TTC – Analysis and Critique – How to Engage and Write about Anything


Published on: May 12, 2021
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Course Lecture Titles
24 Lectures, 30 minutes / lecture

1. How to Write about Anything
What makes a particular piece of writing ‘good’? As you explore Professor Armstrong’s roadmap for the course, examine how a range of writing samples-including an essay by Virginia Woolf, poetry by Homer, and even a short note from a teenage girl to her mother-demonstrate essential aspects of effective writing.

2. How to Be an Effective Reader
Active, insightful reading skills are essential to any writer’s success. View the craft of writing from the reader’s perspective and train yourself to recognize nuanced moments and ideas in literary texts, including Moby-Dick and Le Morte Darthur, as well as the subtleties hidden within a practical set of driving directions.

3. How Literature Can Help
Investigate the dominant characteristics and conventions of five major genres of literature: prose, poetry, drama, essay, and autobiography. Then discover how, when used properly and with restraint, the distinct approaches of these genres can offer you a strong foundation and helpful inspiration for all sorts of writing projects.

4. Shaping Your Voice
Focus now on prose-the most common form of writing people engage with. Why is a writer’s voice such an important part of his or her work? How can you create a distinctive voice? What can authors like Hemingway, James, and Salinger teach you about the varieties of narrative styles?

5. Knowing Your Reader
A common danger for a writer is not respecting your audience. Learn how to avoid this pitfall by deducing the intended audience for Edgar Allan Poe’s ‘The Black Cat’ and Charlotte Perkins Gilman’s ‘The Yellow Wallpaper,’ and by closely reading student essays that miss, misjudge, or offend their intended readers.

6. The Art of the Essay-How to Start
Swift’s ‘A Modest Proposal’ and Thoreau’s ‘Civil Disobedience’ are two of the most famous argumentative essays in the Western literary tradition. Using their opening passages, examine why it’s so important that your opening argument be specific, be substantive, and pass what Professor Armstrong calls the ‘What?/So What?’ test.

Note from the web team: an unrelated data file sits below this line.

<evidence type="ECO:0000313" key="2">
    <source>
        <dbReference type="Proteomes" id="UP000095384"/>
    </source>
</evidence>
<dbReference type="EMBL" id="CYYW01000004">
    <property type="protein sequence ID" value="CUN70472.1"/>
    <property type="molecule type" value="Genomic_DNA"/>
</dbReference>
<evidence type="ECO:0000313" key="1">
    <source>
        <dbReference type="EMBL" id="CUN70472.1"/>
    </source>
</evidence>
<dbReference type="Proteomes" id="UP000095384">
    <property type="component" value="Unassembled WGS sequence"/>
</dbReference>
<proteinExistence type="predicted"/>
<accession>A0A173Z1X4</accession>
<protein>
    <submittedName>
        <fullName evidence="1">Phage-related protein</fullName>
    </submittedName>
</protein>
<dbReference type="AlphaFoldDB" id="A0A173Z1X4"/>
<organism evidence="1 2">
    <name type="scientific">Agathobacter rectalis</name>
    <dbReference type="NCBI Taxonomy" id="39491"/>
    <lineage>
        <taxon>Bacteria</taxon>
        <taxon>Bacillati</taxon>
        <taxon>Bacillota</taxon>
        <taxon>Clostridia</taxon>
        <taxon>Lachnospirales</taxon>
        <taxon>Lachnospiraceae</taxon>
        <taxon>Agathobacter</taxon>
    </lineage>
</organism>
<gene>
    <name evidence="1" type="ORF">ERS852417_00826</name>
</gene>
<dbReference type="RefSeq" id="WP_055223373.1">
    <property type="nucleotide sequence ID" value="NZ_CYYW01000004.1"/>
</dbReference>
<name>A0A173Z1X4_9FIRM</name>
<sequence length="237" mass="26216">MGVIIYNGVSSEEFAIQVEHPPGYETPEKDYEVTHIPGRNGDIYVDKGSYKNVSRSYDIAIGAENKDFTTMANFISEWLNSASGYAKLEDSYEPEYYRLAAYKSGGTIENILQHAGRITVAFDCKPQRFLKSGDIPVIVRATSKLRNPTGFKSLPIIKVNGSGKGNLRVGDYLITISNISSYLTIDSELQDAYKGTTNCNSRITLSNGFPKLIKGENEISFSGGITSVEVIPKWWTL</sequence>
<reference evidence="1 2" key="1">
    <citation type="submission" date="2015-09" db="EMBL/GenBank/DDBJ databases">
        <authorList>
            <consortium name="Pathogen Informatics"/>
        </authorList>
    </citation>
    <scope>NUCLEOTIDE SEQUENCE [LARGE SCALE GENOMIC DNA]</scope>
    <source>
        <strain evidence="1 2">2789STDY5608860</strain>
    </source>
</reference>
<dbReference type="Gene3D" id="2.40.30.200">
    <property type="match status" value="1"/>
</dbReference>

7. How to Organize an Argument
Continue unpacking ‘A Modest Proposal’ and ‘Civil Disobedience’ (along with Paine’s ‘Common Sense’)-this time to learn how to write an organized and effective argument. Once you’ve mastered this skill, you’ll be able to more effectively guide your readers, as well as avoid structural flaws that may distort your goals.

8. Supporting Your Argument
To write persuasively, you have to effectively explain your supporting evidence. Three skills you focus on in this lecture: explaining how a piece of evidence works in your favor; providing a direct connection between your evidence and your conclusion; and acknowledging the arguments of others to strengthen your own.

9. Finishing Strong
Enhance the way you finish essays with three key strategies. A ‘negative consequences’ conclusion underscores the negative things that can happen if readers fail to support your argument. A ‘no viable alternatives’ strategy suggests that alternatives to your proposal aren’t likely to work. And the ‘positive consequences’ strategy emphasizes new possibilities.

10. The Uses of Poetry
How can poetry help you write better, even when you’re not writing poems? Here, Professor Armstrong uses poems to show that how you arrange your words can have as much of an impact as what they say. Also, delve deeper into the importance of tone and poetic devices like metaphors and similes.

11. Poetic Diction and Syntax
Continue your exploration of poetry and the ways it can enliven and strengthen writing. With the aid of poems by Gerard Manley Hopkins, Lewis Carroll, and e. e. cummings, grasp how specific words (with their literal and associated meanings) can make your writing more engaging-especially when they are used in an unconvent


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